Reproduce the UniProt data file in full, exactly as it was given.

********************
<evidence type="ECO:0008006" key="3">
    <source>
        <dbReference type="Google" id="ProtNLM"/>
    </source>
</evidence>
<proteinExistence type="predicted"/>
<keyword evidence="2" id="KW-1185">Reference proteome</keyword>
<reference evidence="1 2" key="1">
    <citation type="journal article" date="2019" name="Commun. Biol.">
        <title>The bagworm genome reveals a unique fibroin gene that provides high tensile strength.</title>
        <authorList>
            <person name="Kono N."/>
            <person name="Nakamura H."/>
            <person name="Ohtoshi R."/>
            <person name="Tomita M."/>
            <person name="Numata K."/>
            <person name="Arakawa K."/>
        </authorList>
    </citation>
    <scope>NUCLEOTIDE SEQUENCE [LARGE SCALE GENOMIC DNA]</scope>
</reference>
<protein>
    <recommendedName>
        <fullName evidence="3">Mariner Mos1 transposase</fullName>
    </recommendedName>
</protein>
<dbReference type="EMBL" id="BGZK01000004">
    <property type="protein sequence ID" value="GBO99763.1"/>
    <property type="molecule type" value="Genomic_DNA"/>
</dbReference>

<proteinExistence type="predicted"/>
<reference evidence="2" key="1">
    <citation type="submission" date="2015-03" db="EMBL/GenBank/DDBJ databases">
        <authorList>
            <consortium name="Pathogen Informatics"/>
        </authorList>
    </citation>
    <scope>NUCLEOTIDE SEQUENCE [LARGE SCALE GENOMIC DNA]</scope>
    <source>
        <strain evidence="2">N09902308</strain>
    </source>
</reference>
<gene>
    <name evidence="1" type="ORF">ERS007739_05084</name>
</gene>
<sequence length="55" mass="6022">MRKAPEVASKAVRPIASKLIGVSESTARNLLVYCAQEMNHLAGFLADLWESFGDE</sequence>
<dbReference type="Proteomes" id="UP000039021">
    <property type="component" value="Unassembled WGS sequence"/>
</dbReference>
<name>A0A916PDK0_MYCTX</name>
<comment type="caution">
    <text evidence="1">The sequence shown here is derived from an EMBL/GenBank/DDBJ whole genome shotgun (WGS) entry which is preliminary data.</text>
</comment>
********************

<evidence type="ECO:0008006" key="3">
    <source>
        <dbReference type="Google" id="ProtNLM"/>
    </source>
</evidence>
<proteinExistence type="predicted"/>
<keyword evidence="2" id="KW-1185">Reference proteome</keyword>
<reference evidence="1 2" key="1">
    <citation type="journal article" date="2019" name="Commun. Biol.">
        <title>The bagworm genome reveals a unique fibroin gene that provides high tensile strength.</title>
        <authorList>
            <person name="Kono N."/>
            <person name="Nakamura H."/>
            <person name="Ohtoshi R."/>
            <person name="Tomita M."/>
            <person name="Numata K."/>
            <person name="Arakawa K."/>
        </authorList>
    </citation>
    <scope>NUCLEOTIDE SEQUENCE [LARGE SCALE GENOMIC DNA]</scope>
</reference>
<protein>
    <recommendedName>
        <fullName evidence="3">Mariner Mos1 transposase</fullName>
    </recommendedName>
</protein>
<dbReference type="EMBL" id="BGZK01000004">
    <property type="protein sequence ID" value="GBO99763.1"/>
    <property type="molecule type" value="Genomic_DNA"/>
</dbReference>

<proteinExistence type="predicted"/>
<reference evidence="2" key="1">
    <citation type="submission" date="2015-03" db="EMBL/GenBank/DDBJ databases">
        <authorList>
            <consortium name="Pathogen Informatics"/>
        </authorList>
    </citation>
    <scope>NUCLEOTIDE SEQUENCE [LARGE SCALE GENOMIC DNA]</scope>
    <source>
        <strain evidence="2">N09902308</strain>
    </source>
</reference>
<gene>
    <name evidence="1" type="ORF">ERS007739_05084</name>
</gene>
<sequence length="55" mass="6022">MRKAPEVASKAVRPIASKLIGVSESTARNLLVYCAQEMNHLAGFLADLWESFGDE</sequence>
<dbReference type="Proteomes" id="UP000039021">
    <property type="component" value="Unassembled WGS sequence"/>
</dbReference>
<name>A0A916PDK0_MYCTX</name>
<comment type="caution">
    <text evidence="1">The sequence shown here is derived from an EMBL/GenBank/DDBJ whole genome shotgun (WGS) entry which is preliminary data.</text>
</comment>